The 2014 Honda Indy Toronto became a true day doubleheader after the first race on Saturday got postponed. IndyCar reshuffled the schedule and gave the Toronto fans two races for the price of one day's admission. Everything went back to normal with a two-wide rolling start set for the first race; while the second went back to a standing start.
Once the dust settled it was KVSH Racing's Sébastien Bourdais, who took the checkered flag in the morning race and Ed Carpenter Racing's Mike Conway doing the same for race No. 2. Both drivers are well-respected street course racers, but unlikely winners as they race for smaller teams. Filling out the podium for both races were Chip Ganassi and Team Penske drivers, but the glory went to the underdogs on this day.
It wasn't just Bourdais, Conway and their respective teams that celebrated. Both podiums on the day were swept by Chevrolet on Honda soil. A bitter pill for the main IndyCar Toronto sponsor to take, especially with a doubleheader promotion.
For the first race, the veteran Bourdais started on pole position, his 32nd of his career and led 58 of the shortened 65 lap race to capture his 32nd career win. Perhaps, he should include the number 32 in his next lottery ticket. Bourdais had to hold off the current leader in the driver's standings, Team Penske's Helio Castroneves, who finished 3.34 seconds behind the Frenchman. Rounding out the top three was veteran Brazilian driver Tony Kanaan of Chip Ganassi Racing.
This was Bourdais' first IndyCar victory since his CART days back in 2007 at the Gran Premio Tecate race in Mexico City, Mexico. That win capped off his last driver's championship consisting of 8 wins and dominating the rest of the field. After that came three challenging years in Formula One and the Le Mans series. Just to put it into perspective, only five drivers in the current field for the Toronto race were involved in that Mexico City race.
“It's really sweet,” said Bourdais. “That (win) doesn't come easy. We had to fight and wait for it for a long time, but today was just one of those days when the stars align.”
The race had a few key moments, the first involving Rahal Letterman Lanigan rookie driver Luca Filippi, who got over-aggressive early on lap 1 tapping the back tire of Schmidt Peterson Hamilton driver Simon Pagenaud. The incident bottled up a few other drivers, ending AJ Foyt driver Takuma Sato's day, while bouncing the soon-to-be second race winner Conway, along with Sarah Fisher Hartman's Josef Newgarden and Andretti Autosport's Carlos Munoz to the back of the pack. Pagenaud would be the only one to recover his position from the incident, ending up in fourth place.
The only other big incident happened on lap 38 when Andretti Autosport's Ryan Hunter-Reay was battling Kanaan for third place. Kanaan and Hunter-Reay were nose-to-nose, but it was Hunter-Reay who would run out of real estate and find his nose in the wall. He would try to recover, but recklessly weaved his slow-paced car through the rest of the field as they passed him by. It wouldn't end well for the former driver's champion Hunter-Reay, as that incident would cost him the race, ending up in 21st position.
The second race went yellow more than green thanks to the re-appearance of rain on the track. It would gobble up its first victim in Team Penske's Juan Pablo Montoya, who found himself in the tires. Montoya's slippery turn would bring about the race's first caution after Canada's own James Hinchcliffe of Andretti Autosport hit the wall to avoid Montoya's car and Pagenaud's teammate Mikhail Aleshin would find his car crash underneath Montoya's. Luckily Aleshin was OK, but it set the tone for the yellow flags to come.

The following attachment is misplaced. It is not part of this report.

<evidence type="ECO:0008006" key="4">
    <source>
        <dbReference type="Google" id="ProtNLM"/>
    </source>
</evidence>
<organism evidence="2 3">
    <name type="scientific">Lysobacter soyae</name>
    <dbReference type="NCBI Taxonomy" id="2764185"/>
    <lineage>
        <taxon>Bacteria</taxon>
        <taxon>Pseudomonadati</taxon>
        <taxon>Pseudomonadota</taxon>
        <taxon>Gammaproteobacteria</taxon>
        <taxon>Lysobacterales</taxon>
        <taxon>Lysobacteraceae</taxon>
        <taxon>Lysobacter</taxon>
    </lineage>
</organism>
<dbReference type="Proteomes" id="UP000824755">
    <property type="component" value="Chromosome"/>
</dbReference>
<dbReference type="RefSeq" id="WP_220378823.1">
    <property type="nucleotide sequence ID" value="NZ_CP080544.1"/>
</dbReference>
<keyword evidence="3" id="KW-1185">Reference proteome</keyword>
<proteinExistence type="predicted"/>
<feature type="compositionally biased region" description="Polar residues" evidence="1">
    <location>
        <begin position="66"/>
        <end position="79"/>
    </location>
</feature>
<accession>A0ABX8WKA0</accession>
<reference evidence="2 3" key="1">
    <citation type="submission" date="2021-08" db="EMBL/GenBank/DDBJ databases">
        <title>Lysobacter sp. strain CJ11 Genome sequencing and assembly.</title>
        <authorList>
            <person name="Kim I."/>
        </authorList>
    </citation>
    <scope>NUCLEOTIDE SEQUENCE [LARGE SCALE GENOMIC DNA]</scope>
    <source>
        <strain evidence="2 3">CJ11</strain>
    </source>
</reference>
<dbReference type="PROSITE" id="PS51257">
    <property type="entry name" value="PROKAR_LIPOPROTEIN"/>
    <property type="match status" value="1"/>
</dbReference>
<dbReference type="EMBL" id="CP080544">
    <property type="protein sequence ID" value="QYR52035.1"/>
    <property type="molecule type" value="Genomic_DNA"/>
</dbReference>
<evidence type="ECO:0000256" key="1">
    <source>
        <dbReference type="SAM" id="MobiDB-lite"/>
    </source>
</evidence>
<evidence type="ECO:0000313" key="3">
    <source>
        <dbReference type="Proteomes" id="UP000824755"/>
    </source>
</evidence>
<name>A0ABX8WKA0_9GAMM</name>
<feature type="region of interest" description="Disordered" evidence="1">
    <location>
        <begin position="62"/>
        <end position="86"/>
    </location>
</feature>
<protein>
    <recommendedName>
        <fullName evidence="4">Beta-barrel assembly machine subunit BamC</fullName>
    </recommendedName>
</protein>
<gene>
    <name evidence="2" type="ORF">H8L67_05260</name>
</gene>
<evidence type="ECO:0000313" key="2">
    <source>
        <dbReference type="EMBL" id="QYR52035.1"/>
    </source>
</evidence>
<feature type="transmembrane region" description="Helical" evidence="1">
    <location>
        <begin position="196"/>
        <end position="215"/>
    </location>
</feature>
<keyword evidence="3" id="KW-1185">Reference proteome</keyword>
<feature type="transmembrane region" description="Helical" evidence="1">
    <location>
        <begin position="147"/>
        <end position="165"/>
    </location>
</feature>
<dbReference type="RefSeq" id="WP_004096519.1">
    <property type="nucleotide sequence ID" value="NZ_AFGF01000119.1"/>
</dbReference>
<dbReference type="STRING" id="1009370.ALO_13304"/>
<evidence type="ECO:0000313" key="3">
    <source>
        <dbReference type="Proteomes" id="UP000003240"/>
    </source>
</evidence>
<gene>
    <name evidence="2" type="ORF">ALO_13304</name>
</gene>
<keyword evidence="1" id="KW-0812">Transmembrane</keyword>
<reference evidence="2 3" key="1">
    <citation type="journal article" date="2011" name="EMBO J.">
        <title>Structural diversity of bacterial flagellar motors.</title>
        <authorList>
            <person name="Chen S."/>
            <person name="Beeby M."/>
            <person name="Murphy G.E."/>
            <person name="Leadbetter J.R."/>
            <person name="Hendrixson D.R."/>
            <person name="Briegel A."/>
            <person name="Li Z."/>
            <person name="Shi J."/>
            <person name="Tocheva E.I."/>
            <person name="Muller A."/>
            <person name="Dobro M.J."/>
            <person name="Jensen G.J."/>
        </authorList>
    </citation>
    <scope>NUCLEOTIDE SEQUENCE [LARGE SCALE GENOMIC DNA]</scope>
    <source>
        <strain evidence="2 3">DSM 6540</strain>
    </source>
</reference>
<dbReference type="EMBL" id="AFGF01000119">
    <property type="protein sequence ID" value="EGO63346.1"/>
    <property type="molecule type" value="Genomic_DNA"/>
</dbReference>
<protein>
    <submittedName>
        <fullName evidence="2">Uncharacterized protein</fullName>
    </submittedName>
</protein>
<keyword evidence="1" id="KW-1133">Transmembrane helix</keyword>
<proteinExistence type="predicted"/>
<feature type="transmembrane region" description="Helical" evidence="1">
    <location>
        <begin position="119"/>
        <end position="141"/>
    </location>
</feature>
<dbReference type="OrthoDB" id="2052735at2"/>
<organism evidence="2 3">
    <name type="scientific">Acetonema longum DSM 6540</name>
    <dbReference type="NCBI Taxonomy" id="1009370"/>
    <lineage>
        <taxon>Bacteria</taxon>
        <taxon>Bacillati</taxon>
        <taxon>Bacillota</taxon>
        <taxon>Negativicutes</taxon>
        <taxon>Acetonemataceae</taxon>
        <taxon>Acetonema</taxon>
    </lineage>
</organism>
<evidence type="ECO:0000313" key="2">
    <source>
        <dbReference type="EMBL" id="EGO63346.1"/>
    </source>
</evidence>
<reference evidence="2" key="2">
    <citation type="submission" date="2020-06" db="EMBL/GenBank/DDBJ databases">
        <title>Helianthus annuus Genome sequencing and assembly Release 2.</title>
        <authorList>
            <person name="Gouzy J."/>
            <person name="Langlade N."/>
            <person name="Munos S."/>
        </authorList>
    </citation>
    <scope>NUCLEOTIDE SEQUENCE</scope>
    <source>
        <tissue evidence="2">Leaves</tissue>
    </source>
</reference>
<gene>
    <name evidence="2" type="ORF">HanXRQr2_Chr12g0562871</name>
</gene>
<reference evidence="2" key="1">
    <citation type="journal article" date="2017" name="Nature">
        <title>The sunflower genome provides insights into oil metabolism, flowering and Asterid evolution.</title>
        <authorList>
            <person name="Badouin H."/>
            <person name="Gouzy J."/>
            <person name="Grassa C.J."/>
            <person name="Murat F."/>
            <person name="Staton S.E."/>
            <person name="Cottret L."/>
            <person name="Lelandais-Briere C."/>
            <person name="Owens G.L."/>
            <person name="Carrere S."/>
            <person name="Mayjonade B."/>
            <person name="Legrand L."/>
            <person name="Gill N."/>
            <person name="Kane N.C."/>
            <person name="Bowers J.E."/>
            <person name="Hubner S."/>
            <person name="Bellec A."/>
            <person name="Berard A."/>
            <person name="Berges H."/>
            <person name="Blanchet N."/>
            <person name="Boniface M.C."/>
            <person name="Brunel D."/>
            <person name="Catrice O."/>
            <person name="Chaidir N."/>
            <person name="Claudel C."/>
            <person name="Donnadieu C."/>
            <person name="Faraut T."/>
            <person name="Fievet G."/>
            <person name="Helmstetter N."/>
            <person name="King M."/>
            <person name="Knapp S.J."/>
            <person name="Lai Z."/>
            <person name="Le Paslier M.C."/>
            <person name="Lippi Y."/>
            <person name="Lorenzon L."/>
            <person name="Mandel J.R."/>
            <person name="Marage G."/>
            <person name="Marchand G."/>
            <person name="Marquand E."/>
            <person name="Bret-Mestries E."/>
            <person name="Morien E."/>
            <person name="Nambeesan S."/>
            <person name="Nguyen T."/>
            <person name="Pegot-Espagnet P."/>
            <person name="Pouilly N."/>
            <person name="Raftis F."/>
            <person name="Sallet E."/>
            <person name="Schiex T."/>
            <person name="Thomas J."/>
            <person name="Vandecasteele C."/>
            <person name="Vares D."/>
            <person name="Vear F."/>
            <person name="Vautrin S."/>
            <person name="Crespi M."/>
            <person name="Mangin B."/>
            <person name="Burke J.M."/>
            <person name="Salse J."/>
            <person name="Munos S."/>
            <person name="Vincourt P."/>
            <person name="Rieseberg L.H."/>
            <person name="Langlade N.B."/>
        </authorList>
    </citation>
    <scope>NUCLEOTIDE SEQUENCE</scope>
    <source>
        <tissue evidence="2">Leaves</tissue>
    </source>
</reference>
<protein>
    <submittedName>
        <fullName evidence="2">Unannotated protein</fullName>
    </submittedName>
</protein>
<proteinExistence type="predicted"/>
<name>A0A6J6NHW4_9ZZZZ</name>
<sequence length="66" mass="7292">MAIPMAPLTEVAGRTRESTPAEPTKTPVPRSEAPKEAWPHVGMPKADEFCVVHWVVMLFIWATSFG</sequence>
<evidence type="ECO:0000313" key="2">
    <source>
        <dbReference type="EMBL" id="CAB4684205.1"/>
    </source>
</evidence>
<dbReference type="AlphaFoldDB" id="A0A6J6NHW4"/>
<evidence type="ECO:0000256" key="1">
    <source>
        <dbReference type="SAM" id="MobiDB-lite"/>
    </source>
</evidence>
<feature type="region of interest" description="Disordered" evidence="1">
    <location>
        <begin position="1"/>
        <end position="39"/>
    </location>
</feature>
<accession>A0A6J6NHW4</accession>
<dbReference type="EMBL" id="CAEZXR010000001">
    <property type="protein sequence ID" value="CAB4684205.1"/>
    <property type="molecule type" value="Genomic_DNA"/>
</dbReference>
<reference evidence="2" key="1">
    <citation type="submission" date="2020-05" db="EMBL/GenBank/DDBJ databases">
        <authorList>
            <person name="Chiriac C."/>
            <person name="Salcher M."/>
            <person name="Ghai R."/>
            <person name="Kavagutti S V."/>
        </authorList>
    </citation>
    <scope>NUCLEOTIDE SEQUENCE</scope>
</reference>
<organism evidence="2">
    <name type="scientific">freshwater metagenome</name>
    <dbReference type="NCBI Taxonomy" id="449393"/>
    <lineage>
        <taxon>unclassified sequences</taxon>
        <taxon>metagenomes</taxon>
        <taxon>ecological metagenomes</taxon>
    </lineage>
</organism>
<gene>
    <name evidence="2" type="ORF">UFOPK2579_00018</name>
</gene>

The rain created a slow-paced race, but it became a pit battle once the majority of teams switched from wet tires to slicks on lap 45. Unfortunately for them, Conway had switched to slicks two laps prior and led the charge against the three others that planned to not pit and stick to wets.
“It was really difficult conditions and we were kind of struggling out there and then I knew as soon as I could see the dry line I knew it was time to come in, and it was a great call,” said Conway in the post-race media conference.
The leader of the wet tire pack was Dale Coyne's Justin Wilson, who became a sitting duck after a red flag was issued for a multi-car collision and a final 4:32 seconds was saved once the track was cleared.
Conway jumped ahead of the pack, followed by Kanaan, Team Penske's Will Power and Ganassi's Charlie Kimball. But in the end, it was no contest as Conway cruised to victory beating Kanaan to the checkered flag by 3.54 seconds to claim his fourth career victory and second on the year. What's most impressive is that this was Ed Carpenter Racing's third victory of the year with owner and driver Ed Carpenter capturing the Firestone 600 in Fort Worth, Texas.
It might have been a great weekend for Bourdais, Conway, Kanaan and Chevrolet, but that was not the case for the fans that came out to support James Hinchcliffe. He would finish the first race in eighth place and find himself four laps down in the second, finishing in 18th position. The second race disaster wasn't his fault being gobbled up in Montoya's mistake, but it has been a continuation of the rough journey he's going through in 2014 without one podium to his name.
After the doubleheader in Toronto, Castroneves still leads the driver's championship, but it's been narrowed to 13 points over his teammate Power. IndyCar takes a week off, but the two Penske teammates will battle again when the series heads to the Honda Indy 200 at Mid-Ohio on August 3rd.